Tit-for-Tat politics do no favours


It is something all politicians are probably guilty of at some point in their career. In their attempt to either score political points or establish their name as a productive elected official, one might propose an amendment to legislation before the House of Representatives. The amendment is rejected possibly simply because it came from the Opposition, possibly because it came out after due process had been followed.

The proponent of the amendment is bitter, grumpy and perhaps feeling short changed. In retaliation for their attempt at a constructive amendment being shot down, they change their vote in an attempt to kill the legislation entirely. In doing so, they shoot down an opportunity to show that they are a good sport and try to understand why it was rejected and do better the next time such an opportunity arises.

The sad fact of the matter is that tit-for-tat politics are really just petulant stupidity. No one wins from politicians throwing hissy fits in Parliament – whether it is in a speech, at a Select Committee or in terms of how they vote.

Thus, National’s decision to yank its support for the Green Party’s medicinal cannabis bill, only to then come up with a near identical version is particularly galling. It essentially says that there was nothing wrong with the Green Party version other than to say that it was the GREEN PARTY that came up with it in the first place. Furthering the petulance, National have rejected the warnings from the Ministry of Health that their Bill will not significantly improve the availability of medicinal cannabis products.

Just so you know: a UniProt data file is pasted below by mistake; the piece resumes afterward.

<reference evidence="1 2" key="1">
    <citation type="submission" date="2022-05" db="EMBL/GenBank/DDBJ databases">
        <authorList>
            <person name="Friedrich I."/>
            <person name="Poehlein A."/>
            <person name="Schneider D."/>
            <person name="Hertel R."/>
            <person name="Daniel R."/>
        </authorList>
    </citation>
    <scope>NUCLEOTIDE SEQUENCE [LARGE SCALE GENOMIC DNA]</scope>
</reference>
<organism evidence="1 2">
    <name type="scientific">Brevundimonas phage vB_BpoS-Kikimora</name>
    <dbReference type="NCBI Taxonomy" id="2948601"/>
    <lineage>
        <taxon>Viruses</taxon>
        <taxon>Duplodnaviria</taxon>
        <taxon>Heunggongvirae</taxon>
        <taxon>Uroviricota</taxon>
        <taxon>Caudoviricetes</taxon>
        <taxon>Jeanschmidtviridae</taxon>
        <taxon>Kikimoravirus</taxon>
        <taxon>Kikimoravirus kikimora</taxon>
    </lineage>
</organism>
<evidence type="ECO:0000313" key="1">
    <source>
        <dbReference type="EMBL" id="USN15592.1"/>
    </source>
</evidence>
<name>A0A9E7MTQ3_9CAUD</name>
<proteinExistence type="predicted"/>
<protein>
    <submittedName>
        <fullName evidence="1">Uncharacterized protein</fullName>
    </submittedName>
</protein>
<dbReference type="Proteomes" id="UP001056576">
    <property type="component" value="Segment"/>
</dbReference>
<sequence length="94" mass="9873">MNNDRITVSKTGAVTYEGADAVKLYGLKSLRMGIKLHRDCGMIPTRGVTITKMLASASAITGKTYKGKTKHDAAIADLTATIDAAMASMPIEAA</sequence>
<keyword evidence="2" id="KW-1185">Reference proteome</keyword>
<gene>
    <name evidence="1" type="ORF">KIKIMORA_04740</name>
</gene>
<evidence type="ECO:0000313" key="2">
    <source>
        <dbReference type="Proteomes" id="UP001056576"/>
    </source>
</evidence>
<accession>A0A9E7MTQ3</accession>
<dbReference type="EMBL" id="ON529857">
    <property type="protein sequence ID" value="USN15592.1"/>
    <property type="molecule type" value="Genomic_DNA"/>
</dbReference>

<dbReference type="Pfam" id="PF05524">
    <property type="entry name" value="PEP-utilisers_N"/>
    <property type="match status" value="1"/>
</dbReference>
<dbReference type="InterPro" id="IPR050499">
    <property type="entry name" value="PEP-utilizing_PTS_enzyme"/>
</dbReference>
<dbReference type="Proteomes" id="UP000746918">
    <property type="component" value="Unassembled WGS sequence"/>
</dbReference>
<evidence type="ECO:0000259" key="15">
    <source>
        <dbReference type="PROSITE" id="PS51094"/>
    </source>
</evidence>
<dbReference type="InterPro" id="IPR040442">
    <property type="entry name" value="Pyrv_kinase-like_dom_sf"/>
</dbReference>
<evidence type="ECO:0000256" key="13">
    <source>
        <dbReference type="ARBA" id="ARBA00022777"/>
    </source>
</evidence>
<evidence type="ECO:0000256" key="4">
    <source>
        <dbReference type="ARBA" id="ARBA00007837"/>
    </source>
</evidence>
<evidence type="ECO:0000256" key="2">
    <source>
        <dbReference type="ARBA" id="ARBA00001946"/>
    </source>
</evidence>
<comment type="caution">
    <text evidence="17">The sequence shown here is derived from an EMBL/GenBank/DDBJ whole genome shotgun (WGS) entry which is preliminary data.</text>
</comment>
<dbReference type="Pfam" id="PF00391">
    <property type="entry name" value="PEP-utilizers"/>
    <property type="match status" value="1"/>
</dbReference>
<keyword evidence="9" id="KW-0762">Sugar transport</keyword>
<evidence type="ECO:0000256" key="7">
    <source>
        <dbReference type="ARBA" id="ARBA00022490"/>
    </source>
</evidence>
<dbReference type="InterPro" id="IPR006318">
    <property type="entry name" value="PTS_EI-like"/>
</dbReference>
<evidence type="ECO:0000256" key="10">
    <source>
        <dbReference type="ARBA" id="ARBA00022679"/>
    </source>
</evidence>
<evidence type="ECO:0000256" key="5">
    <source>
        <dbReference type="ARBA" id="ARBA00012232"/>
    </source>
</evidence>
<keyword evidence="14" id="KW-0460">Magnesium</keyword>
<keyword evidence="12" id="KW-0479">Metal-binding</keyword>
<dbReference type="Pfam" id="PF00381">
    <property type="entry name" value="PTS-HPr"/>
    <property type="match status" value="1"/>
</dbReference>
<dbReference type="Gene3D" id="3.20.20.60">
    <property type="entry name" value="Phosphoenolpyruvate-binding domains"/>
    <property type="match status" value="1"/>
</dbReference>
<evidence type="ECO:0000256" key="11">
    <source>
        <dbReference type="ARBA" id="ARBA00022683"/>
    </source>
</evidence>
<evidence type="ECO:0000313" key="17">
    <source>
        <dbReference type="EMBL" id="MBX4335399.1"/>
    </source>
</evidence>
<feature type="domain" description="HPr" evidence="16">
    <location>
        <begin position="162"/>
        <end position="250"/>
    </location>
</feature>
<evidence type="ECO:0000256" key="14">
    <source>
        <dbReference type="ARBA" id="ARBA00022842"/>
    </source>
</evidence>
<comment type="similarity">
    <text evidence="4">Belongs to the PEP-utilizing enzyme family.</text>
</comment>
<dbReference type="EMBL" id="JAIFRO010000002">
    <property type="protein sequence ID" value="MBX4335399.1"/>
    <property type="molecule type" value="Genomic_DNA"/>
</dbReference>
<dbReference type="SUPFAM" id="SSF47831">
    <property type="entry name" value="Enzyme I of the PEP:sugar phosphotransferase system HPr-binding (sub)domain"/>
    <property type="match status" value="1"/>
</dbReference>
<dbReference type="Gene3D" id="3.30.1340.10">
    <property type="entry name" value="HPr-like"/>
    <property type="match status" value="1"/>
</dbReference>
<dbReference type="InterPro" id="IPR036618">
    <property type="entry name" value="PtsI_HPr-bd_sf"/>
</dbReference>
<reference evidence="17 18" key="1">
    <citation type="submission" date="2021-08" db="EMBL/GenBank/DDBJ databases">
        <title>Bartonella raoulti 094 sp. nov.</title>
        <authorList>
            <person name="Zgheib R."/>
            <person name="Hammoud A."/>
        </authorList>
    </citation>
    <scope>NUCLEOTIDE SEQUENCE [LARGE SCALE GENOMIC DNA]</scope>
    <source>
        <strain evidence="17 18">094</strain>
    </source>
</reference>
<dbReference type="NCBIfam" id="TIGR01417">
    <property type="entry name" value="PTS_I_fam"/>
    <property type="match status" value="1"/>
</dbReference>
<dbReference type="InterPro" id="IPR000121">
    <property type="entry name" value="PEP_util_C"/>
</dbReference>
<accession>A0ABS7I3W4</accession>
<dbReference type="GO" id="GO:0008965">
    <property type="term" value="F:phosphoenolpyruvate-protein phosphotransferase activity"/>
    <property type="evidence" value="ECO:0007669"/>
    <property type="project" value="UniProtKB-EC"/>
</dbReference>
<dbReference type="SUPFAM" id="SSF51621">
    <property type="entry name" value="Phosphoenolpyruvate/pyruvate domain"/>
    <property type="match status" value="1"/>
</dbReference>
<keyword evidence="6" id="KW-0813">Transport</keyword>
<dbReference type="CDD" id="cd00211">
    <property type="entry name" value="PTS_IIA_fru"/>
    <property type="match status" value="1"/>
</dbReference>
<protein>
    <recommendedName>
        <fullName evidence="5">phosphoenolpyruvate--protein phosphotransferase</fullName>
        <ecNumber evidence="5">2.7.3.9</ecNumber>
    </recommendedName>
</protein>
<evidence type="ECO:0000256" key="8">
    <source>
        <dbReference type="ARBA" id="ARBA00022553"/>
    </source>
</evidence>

Another example can be found in the National Party attacks on the Government for their fiscal policy. Afraid that their own fiscal management, which saw significant debt accrued – admittedly through testing times including the back end of the Global Financial Crisis, and two hugely costly earthquakes – was under attack, National have seized every opportunity to try to present the Labour-Green fiscal rules agreement as a failure and a joke, despite the spending falling within the limits agreed to and monetary inflow continuing to exceed spending. As Stuff reporter Tracy Watkins notes there is a fine line before highlighting failing policies and deliberately talking down the economy.

It is not just the Opposition parties that do it. Sometimes the Government parties can be equally dismissive. But right now that is not happening. It is the Opposition, struggling as it is to get used to the fact that petulant behaviour instead of quietly dropping an unwinnable argument does not get one very far.

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